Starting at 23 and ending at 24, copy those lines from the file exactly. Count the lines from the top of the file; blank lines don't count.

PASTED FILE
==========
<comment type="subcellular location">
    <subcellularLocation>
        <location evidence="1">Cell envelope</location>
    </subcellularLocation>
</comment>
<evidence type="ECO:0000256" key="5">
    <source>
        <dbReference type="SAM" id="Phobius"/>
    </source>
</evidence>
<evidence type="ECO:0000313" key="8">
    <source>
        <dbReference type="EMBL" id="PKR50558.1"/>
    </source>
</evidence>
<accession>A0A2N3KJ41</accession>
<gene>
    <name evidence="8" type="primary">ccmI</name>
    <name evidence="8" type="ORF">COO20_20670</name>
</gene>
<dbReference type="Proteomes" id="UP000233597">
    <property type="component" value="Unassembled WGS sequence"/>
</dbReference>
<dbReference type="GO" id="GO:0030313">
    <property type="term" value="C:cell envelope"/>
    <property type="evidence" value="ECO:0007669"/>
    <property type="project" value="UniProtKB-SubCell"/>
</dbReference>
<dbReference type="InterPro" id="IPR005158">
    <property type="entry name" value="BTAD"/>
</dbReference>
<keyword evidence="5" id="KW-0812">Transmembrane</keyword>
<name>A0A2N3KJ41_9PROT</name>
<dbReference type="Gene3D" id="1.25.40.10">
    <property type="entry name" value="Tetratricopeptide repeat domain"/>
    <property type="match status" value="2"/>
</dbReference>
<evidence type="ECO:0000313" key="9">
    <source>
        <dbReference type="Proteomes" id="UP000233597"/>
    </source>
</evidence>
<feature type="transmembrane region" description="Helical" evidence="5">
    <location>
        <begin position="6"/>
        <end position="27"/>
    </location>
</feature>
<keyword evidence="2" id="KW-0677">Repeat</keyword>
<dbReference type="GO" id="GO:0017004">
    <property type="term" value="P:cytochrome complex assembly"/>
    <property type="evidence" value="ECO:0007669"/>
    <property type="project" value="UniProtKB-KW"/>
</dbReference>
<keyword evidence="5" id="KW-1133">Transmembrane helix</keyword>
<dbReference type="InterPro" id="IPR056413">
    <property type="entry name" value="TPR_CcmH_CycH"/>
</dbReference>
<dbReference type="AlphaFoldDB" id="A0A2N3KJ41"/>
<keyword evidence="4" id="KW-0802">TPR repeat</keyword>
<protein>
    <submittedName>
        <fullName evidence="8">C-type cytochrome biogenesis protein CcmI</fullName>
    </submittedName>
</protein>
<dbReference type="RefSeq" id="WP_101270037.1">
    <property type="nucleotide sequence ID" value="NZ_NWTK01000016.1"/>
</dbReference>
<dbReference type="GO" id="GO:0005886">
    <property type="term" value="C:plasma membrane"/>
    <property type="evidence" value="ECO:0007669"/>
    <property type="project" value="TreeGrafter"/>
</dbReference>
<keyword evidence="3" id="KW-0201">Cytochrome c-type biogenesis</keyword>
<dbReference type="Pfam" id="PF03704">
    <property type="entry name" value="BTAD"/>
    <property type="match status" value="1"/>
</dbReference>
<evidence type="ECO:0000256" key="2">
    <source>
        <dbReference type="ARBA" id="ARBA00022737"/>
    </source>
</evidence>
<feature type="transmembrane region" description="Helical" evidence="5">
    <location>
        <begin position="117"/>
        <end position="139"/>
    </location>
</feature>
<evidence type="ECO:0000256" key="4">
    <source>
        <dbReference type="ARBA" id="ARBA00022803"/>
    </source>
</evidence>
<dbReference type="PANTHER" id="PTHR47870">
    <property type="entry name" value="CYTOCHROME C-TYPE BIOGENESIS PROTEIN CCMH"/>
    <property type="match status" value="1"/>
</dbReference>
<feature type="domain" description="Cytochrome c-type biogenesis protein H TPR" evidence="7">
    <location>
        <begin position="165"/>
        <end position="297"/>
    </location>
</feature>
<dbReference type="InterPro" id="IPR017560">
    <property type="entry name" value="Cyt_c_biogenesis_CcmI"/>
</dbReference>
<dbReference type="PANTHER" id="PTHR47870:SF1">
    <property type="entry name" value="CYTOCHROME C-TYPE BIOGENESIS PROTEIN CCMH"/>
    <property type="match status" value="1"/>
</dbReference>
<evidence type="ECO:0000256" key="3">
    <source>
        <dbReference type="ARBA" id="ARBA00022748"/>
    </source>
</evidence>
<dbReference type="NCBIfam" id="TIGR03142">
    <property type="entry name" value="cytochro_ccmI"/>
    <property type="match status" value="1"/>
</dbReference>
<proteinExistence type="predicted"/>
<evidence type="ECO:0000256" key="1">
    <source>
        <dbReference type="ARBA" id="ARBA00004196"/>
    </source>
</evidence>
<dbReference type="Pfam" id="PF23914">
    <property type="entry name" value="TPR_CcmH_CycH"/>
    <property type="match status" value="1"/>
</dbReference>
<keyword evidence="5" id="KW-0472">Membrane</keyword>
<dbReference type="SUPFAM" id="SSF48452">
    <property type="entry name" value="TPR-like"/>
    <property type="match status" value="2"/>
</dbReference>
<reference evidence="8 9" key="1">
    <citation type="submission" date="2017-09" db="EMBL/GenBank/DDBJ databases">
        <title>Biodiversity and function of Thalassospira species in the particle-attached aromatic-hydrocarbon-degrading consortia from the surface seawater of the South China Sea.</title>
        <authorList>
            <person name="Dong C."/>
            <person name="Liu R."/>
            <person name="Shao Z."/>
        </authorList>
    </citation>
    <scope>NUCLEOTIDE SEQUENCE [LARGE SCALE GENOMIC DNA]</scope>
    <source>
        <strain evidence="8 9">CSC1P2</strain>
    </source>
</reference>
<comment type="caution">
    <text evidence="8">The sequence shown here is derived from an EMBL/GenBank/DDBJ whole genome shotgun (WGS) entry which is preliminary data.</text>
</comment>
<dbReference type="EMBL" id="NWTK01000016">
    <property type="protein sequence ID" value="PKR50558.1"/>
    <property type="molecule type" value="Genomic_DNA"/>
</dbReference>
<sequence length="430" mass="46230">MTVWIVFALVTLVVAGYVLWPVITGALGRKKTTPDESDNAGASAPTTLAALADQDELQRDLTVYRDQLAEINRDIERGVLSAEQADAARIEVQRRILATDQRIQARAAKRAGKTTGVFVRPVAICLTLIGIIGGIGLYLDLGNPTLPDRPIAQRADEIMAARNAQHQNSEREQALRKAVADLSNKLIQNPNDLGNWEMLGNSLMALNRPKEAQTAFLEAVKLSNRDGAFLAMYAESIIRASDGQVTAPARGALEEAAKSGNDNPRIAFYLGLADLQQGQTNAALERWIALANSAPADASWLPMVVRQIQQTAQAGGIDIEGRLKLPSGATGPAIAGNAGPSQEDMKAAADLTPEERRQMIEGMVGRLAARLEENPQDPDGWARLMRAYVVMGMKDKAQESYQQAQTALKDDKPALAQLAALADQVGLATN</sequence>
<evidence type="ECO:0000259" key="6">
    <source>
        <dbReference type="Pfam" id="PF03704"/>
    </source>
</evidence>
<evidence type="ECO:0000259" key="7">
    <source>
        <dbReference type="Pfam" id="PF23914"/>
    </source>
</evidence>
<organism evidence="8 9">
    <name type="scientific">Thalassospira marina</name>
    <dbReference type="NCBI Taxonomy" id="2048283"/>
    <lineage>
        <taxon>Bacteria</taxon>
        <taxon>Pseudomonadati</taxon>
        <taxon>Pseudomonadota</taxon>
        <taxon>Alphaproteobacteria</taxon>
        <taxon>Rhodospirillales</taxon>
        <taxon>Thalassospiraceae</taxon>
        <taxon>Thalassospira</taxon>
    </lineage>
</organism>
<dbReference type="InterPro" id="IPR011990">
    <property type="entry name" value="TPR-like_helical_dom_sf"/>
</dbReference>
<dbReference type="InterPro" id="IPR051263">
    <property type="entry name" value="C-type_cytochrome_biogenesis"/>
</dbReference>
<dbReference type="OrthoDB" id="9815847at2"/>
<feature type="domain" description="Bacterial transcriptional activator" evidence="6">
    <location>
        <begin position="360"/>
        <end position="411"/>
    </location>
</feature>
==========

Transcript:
</dbReference>
<dbReference type="GO" id="GO:0030313">